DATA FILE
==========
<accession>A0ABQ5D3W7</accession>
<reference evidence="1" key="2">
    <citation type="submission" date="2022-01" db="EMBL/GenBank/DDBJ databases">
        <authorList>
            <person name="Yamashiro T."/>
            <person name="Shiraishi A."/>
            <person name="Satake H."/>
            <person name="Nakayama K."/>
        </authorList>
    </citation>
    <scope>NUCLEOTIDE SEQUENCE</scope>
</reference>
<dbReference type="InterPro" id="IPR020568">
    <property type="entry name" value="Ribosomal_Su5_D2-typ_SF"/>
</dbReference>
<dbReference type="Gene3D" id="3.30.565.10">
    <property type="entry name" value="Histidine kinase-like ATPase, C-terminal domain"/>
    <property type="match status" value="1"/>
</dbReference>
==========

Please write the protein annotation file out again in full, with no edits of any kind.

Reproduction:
<accession>A0ABQ5D3W7</accession>
<reference evidence="1" key="2">
    <citation type="submission" date="2022-01" db="EMBL/GenBank/DDBJ databases">
        <authorList>
            <person name="Yamashiro T."/>
            <person name="Shiraishi A."/>
            <person name="Satake H."/>
            <person name="Nakayama K."/>
        </authorList>
    </citation>
    <scope>NUCLEOTIDE SEQUENCE</scope>
</reference>
<dbReference type="InterPro" id="IPR020568">
    <property type="entry name" value="Ribosomal_Su5_D2-typ_SF"/>
</dbReference>
<dbReference type="Gene3D" id="3.30.565.10">
    <property type="entry name" value="Histidine kinase-like ATPase, C-terminal domain"/>
    <property type="match status" value="1"/>
</dbReference>